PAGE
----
Why do I sometimes have a panic attack or feel really restless in the middle of meditating?


If meditation and yoga are so good for anxiety and panic attacks, I don't understand why I can actually have a panic attack or extreme restlessness in the middle of a yoga class, yoga nidra or meditation. And what should I do about it when it happens? -Ohio, US


Thank you for that question, it's a really good one because so many people have this experience.

Don’t worry, it’s all completely normal and it will pass. There are two main reasons that it happens:

1. Yoga, meditation, yoga nidra relaxation and so on, are just an extension of everyday life, so what happens in life can happen here too.

2. That change from the familiar feeling of tension to the new sensation of relaxation, for the very anxious person can sometimes feel a little scary initially.

So, let’s look at this in a little more detail:

1. An extension of everyday life.
For a while, the same thoughts, sensations and symptoms that you experience the rest of the time, you may also experience when you’re “supposed” to be relaxing. In fact, you will probably become more aware of them because of the quiet and stillness of these practices.

There is less going on to distract you and you may not be able to use your usual avoidance tactics - the most common one being to get up and get busy doing something else. Restlessness usually happens when you become aware of your inner tension and rather than letting go you feel a strong desire to avoid the feeling by being active.

So, the same things can happen during your practice, as happen outside of your practice. Think of it this way – your body has some healing to do in order to recover from the anxious state. It’s just the same as a broken leg- it isn’t going to suddenly be healed when you meditate; your anxiety state is going to take a little while to heal too. Meditation, yoga and so on are definitely going to help the process though, by teaching the nervous system to begin to let go of all its stored up tension.

2. The new sensation of relaxation.
Feeling a little scared when the body starts to relax is very common. When you’re feeling really anxious, almost anything can be scary. Moving into a state of relaxation after a long time of feeling you need to be tense (to prevent anxiety escalating into panic for instance) can feel frightening, because everything in your body is telling you that you need to stay on red alert.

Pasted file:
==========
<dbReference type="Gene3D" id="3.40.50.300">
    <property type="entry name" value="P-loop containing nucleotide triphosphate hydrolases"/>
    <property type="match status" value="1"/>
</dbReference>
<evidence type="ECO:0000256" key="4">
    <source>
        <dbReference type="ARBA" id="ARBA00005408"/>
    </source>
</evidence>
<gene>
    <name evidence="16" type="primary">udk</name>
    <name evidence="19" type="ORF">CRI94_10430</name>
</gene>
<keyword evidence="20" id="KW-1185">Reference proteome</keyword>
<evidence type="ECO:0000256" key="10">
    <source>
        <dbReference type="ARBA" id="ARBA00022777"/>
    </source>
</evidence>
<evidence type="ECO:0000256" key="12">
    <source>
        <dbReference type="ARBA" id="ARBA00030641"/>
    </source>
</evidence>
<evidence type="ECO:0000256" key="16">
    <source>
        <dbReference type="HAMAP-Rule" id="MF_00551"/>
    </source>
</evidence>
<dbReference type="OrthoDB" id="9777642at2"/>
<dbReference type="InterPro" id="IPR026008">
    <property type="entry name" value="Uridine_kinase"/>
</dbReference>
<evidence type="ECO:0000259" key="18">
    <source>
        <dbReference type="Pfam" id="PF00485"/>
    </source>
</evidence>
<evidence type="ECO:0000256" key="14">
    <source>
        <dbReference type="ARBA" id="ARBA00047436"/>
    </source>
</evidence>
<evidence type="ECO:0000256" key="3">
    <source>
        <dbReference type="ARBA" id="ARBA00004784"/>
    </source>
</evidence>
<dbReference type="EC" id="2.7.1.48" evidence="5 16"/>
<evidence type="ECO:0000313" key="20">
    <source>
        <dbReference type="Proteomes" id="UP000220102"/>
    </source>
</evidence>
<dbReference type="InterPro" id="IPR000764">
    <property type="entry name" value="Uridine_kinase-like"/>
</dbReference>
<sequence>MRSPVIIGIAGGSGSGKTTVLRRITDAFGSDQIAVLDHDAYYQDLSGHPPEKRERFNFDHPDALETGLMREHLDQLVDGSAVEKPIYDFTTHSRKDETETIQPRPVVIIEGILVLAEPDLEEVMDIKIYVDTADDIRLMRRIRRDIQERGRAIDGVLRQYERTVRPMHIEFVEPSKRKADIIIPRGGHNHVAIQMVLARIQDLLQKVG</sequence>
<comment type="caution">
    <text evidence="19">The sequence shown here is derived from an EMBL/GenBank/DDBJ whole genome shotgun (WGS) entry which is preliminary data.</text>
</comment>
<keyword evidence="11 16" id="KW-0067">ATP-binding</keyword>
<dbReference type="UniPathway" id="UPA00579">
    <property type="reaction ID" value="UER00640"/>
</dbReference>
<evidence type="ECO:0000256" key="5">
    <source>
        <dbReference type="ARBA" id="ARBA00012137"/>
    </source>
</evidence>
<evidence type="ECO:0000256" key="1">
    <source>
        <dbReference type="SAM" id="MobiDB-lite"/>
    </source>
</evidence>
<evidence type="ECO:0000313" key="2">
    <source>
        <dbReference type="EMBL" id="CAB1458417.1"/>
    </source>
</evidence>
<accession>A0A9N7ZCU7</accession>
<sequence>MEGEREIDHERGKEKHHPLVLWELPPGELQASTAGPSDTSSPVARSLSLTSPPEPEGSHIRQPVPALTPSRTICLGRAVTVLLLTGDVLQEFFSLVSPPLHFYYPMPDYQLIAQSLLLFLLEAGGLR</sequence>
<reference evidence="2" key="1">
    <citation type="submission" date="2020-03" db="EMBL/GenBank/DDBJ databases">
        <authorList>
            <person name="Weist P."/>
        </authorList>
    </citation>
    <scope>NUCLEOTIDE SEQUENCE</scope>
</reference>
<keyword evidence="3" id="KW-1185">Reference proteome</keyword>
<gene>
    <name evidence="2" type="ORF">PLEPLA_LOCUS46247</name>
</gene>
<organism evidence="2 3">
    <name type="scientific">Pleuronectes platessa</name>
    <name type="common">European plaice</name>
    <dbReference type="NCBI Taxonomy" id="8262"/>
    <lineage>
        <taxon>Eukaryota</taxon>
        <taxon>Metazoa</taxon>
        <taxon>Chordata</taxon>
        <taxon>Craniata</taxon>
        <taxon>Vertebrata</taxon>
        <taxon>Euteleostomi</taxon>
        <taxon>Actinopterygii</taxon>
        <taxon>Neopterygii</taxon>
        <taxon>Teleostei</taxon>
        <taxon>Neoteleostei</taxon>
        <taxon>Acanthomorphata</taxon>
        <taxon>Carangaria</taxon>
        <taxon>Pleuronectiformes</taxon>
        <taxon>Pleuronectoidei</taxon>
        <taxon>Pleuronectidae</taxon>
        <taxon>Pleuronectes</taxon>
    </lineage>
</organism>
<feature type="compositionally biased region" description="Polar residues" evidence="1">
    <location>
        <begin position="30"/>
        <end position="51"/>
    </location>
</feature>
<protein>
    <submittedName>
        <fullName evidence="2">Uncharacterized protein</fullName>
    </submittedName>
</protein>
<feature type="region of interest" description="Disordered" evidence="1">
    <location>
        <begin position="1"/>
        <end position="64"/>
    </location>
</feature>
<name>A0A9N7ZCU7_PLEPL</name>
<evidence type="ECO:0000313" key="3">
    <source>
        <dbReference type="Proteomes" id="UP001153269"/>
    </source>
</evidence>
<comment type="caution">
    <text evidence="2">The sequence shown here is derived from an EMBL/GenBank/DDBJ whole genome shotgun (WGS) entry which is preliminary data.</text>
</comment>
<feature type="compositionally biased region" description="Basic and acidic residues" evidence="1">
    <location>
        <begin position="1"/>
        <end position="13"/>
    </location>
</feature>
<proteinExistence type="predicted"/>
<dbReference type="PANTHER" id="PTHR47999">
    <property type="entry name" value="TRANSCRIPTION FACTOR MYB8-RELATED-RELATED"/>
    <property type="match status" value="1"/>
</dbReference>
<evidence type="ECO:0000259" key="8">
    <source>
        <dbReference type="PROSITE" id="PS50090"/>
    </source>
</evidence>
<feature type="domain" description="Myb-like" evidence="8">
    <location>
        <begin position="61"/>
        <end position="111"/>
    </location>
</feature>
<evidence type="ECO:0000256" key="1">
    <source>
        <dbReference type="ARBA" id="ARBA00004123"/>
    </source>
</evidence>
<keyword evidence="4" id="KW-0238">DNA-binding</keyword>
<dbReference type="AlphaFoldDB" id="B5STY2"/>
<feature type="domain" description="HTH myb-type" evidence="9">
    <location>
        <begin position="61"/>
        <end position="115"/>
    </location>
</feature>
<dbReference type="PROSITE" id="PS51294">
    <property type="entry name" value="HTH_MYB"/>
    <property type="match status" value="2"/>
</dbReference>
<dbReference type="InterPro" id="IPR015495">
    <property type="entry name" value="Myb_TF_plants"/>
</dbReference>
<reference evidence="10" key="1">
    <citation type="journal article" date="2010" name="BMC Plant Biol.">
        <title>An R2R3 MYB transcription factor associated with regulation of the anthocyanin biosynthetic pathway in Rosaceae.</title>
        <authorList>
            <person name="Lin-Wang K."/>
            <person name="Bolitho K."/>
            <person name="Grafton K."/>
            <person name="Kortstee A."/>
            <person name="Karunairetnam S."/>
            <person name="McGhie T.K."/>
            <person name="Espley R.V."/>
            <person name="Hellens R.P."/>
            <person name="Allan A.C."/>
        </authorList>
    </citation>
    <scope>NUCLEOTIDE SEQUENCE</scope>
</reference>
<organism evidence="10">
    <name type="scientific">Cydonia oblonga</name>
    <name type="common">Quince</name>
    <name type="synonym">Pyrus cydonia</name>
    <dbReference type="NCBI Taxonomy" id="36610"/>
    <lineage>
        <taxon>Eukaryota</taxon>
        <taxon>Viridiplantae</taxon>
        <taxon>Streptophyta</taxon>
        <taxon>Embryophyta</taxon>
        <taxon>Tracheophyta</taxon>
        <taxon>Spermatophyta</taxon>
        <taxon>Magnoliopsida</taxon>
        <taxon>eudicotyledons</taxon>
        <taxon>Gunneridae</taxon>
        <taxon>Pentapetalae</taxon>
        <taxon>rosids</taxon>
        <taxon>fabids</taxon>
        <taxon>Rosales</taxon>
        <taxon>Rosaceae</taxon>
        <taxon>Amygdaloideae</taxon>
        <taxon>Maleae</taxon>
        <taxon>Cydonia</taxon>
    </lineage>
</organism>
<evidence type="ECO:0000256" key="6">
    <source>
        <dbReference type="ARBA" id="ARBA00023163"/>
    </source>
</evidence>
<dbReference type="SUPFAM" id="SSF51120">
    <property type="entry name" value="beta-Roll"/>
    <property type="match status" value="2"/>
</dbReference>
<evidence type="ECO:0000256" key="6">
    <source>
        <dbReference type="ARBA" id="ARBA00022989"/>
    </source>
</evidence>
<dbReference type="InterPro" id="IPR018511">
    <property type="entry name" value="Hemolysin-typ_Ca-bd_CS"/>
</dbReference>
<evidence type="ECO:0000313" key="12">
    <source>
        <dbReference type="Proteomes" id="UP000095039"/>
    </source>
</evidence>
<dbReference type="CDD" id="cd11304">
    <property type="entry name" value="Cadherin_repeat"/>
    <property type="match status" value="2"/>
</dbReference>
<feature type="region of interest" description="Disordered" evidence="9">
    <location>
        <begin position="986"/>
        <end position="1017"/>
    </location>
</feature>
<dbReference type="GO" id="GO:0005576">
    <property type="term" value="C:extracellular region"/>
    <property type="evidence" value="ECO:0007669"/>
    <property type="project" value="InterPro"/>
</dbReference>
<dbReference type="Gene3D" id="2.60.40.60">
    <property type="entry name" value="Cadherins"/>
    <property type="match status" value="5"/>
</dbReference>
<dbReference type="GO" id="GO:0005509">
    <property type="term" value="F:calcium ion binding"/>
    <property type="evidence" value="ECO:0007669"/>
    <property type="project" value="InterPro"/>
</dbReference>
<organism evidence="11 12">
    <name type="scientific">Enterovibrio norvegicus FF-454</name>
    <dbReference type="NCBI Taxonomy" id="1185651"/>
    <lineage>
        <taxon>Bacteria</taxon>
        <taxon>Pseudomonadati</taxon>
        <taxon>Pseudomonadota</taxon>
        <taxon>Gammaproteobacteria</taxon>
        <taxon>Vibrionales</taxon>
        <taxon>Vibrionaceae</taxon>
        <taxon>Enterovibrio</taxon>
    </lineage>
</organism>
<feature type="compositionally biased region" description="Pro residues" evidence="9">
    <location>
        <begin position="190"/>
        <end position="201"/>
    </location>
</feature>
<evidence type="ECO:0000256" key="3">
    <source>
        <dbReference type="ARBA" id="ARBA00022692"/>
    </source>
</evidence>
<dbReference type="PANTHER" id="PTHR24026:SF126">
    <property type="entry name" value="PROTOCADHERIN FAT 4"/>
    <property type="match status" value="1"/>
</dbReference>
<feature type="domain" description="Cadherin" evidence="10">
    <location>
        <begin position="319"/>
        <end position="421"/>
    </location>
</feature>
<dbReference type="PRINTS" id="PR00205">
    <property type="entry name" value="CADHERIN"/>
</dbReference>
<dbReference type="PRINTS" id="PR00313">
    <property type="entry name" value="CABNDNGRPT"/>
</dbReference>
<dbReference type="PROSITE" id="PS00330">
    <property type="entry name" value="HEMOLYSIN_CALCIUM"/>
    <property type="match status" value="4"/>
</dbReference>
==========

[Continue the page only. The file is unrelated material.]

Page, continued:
So, how do you deal with it?

You just use the same Five Steps as you would during the rest of your day (see Stop Panic Attacks in Five Steps, which applies just as much to anxiety attacks and any tension too). The first of these steps is ‘know it’s safe’. Only good things can come from letting your body learn to relax. ~Jude

Comments for Why do I sometimes have a panic attack or feel really restless in the middle of meditating?

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Thank you for that explanation!
by: Anonymous

I've had this experience too and what you say completely makes sense - thanks!

Inward thinking
by: Anonymous

I think the panic attack is often an preoccupation with internal signals and body twinges. Your focus needs to come away from your body and you need to become aware of and occupied by external activities. Unfortunately, concentrating of the breath or being in a prayer-like state of mind tunes you in to your body. Perhaps a better strategy would be to open your eyes and focus on a candle, object or sound that is more removed from the seat of the anxiety which is your own body, mind and breath. Additionally I find that taking deep breaths, holding and exhaling require tension in my mouth, tongue and jaw and that is enough to bring on an anxiety/panic attack.

Yes, you make a very good point...
by: Judy

... thank you for your comment. I completely agree that for many people meditating on the breath in particular, but also on body sensations, can be problematic, especially initially. A mantra meditation is a good option for this reason, or as you say, meditating on a sound - sounds of nature and the spaces in-between especially can be very settling.

The most important thing with the breath is to remember to breathe out fully, as this assists with the letting go of tension in the body as a whole.

With meditation, it is two things: practising making the choice to leave any thoughts that arise and return to the focus of your practice and also going into meditation without any expectation - of becoming relaxed or settled or anything else - but instead with a kind of innocence and an attitude of acceptance of whatever arises.

Thank you
by: Xenia

I have just started meditation practice on a regular basis. The last few nights I have experienced significant anxiety and panic to the point I had to stop. Reading this has made me realise what’s going on. And given me confidence to tackle it - for it too shall pass.

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